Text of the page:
This house — built around 1939, but seen in these pictures after a renovation in 1947 — was held up as a fine example of the maturing character of American Modern architecture. It used no line or material that was not necessary.
Inside the home, the dining, living, and entry areas were assembled to achieve a large continuous space. The high ceilings and the small scale of details and furnishings contributed to the illusion of spaciousness.
In the main room, the lengthwise proportions were emphasized, while the lateral features were subdued. A restful spaciousness was sought by calm proportions and close color harmonies.
While overall the residence had minimalist home decor, this room accommodated a wide variety of furnishings unified by color and scale. Antique and modern objects were freely mixed along with objects from many periods and many parts of the world.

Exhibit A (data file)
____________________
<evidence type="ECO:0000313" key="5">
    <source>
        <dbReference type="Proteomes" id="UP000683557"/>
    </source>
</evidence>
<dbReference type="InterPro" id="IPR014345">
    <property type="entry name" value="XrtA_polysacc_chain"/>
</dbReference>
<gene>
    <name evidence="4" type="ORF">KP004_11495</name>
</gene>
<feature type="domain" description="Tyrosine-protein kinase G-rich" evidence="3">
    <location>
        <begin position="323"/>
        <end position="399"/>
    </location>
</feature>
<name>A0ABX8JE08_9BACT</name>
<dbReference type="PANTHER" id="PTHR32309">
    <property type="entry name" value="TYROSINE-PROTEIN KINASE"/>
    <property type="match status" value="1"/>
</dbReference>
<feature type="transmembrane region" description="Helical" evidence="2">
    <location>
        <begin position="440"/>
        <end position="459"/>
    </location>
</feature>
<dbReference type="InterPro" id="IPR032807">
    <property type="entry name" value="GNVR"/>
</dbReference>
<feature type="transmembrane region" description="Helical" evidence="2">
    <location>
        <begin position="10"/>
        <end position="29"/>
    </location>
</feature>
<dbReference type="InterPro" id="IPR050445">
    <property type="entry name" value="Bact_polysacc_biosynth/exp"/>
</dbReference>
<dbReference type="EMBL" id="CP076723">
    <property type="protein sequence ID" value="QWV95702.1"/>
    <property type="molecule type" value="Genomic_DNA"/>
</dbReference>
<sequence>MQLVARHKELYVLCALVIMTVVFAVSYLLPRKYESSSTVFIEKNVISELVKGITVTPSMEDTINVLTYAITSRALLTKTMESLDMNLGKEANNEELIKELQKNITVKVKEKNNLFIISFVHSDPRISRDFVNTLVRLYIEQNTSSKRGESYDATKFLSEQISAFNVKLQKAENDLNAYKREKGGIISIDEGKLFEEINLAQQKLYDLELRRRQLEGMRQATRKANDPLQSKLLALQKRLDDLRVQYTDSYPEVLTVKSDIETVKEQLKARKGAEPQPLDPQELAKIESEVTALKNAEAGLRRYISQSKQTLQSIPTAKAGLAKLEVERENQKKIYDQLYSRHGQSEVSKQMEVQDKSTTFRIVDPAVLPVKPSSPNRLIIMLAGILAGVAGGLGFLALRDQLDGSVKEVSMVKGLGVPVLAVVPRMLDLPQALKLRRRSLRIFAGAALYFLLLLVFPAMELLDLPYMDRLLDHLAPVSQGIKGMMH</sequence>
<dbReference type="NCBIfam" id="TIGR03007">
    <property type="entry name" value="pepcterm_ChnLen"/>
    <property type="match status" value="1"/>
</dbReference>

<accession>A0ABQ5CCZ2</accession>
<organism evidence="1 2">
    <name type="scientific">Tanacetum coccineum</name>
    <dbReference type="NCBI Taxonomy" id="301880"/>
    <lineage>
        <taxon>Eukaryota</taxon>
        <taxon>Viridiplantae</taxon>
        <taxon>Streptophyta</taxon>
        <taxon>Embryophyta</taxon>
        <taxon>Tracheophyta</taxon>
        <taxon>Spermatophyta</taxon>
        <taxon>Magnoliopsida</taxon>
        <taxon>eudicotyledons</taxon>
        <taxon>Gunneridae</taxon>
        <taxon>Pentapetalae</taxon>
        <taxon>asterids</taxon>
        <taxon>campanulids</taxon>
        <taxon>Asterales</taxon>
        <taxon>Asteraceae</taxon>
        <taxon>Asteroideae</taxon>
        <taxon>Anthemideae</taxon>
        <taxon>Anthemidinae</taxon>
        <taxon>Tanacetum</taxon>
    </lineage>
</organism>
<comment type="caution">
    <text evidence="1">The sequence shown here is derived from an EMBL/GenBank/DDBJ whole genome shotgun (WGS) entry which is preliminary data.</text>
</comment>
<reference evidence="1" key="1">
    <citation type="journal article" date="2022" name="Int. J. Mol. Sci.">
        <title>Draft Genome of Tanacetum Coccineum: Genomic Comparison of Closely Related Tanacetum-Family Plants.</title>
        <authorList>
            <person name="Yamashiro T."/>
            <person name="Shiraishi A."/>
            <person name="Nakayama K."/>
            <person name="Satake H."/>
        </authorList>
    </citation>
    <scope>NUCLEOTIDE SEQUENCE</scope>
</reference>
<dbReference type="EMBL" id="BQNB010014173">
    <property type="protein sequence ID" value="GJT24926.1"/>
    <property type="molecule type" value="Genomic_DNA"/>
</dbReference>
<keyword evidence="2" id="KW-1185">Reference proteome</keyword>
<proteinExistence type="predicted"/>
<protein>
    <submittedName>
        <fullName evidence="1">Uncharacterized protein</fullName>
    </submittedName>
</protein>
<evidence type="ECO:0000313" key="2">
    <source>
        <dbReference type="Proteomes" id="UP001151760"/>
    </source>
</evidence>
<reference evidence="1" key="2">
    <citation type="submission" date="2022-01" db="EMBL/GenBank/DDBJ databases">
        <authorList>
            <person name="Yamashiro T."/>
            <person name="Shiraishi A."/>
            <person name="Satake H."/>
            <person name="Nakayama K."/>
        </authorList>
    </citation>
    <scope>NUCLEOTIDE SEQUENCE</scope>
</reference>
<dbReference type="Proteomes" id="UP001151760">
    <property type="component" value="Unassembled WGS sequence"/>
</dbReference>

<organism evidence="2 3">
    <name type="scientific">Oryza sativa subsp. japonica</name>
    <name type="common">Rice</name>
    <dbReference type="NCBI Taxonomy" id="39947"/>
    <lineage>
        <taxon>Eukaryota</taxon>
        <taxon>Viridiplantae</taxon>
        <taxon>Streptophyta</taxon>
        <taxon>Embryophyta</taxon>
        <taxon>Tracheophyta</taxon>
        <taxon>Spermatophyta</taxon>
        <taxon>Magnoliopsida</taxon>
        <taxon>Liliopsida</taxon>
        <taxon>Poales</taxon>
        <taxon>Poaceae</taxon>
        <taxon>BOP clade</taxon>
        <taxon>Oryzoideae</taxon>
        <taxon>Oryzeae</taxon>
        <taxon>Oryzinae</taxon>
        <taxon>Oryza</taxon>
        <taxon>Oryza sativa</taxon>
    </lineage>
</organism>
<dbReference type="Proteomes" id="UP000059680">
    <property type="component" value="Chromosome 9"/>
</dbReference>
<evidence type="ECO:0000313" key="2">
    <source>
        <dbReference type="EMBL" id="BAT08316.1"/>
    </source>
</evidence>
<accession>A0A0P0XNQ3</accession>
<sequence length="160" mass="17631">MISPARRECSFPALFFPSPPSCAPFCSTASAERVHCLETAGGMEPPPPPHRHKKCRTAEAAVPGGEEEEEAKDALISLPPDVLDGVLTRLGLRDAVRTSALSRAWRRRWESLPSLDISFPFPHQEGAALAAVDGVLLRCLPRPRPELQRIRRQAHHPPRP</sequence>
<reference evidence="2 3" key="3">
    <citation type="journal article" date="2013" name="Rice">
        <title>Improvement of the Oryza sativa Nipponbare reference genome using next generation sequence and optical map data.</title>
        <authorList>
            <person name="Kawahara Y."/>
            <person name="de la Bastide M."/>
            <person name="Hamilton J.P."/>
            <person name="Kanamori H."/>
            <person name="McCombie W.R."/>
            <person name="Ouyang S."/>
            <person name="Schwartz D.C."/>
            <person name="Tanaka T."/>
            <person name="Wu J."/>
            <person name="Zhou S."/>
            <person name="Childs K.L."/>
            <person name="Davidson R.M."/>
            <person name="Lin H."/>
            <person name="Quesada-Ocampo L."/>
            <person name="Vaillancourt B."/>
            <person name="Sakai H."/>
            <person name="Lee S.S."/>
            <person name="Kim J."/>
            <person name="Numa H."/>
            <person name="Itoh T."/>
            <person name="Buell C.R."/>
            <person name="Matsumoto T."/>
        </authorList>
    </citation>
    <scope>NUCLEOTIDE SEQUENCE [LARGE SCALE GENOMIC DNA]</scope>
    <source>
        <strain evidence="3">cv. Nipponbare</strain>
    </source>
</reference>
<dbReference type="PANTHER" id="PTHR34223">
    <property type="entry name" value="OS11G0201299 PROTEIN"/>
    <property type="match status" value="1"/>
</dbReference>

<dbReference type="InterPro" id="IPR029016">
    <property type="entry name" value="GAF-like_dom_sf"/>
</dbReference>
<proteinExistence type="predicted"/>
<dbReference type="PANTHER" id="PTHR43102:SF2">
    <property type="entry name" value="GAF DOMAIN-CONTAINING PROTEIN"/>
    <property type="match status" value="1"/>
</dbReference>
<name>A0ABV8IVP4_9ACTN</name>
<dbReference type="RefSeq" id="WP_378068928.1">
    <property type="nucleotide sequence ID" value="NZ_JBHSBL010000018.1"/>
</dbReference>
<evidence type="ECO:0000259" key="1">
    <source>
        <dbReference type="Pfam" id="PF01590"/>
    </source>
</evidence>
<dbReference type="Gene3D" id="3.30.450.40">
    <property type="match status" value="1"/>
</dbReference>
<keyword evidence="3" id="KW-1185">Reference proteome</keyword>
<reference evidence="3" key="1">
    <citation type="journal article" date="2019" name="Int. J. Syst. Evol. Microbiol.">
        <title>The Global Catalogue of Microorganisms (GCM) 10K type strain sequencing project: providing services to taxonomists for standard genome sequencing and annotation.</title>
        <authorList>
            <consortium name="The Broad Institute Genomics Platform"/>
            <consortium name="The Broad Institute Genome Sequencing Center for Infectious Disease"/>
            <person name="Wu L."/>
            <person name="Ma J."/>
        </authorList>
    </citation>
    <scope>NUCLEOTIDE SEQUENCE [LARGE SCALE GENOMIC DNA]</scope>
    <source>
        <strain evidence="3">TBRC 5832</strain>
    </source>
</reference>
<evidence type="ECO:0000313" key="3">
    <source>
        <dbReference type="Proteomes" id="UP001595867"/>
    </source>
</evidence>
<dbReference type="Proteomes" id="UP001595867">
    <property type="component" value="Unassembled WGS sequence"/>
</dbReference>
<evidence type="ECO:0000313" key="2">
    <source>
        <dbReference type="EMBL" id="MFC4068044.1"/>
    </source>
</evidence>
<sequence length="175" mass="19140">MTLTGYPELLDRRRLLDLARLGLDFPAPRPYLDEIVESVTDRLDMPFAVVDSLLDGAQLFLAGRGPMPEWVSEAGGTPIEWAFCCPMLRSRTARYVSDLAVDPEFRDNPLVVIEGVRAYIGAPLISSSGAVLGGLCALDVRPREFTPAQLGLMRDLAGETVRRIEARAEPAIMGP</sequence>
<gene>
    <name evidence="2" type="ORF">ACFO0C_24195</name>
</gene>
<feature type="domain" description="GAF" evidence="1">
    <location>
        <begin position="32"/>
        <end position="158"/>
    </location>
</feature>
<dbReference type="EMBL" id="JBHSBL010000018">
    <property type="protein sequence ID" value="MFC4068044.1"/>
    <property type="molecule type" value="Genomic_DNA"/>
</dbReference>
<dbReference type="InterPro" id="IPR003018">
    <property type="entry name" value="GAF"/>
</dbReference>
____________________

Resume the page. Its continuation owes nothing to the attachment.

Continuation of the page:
The ceiling and most of the walls in this wood-paneled 1940s house were of vertical grain hemlock flooring, unfinished to preserve the original light color and luster. The home’s actual flooring was oak that was laid in four-foot squares.
A small area of painted plywood, divided by battens into panels, gave a color and texture contrast, and afforded an opportunity to change the color scheme of the room with paint without altering any of the natural wood surfaces.
The long built-in couch was placed to flank the modern-style brick fireplace while providing a direct view through the large window.
Concealed in the metal handrail for the stair landing were lights that illuminated the steps, lit the couch sufficiently for reading, and displayed the objects on the bookcase behind the couch.
The cantilevered cabinet near the entrance contained a small desk, phonograph records, and a record player.
The concealed light that illuminated the desk also illuminated the Eugene Berman painting over the desk through a slot in the top of the cabinet.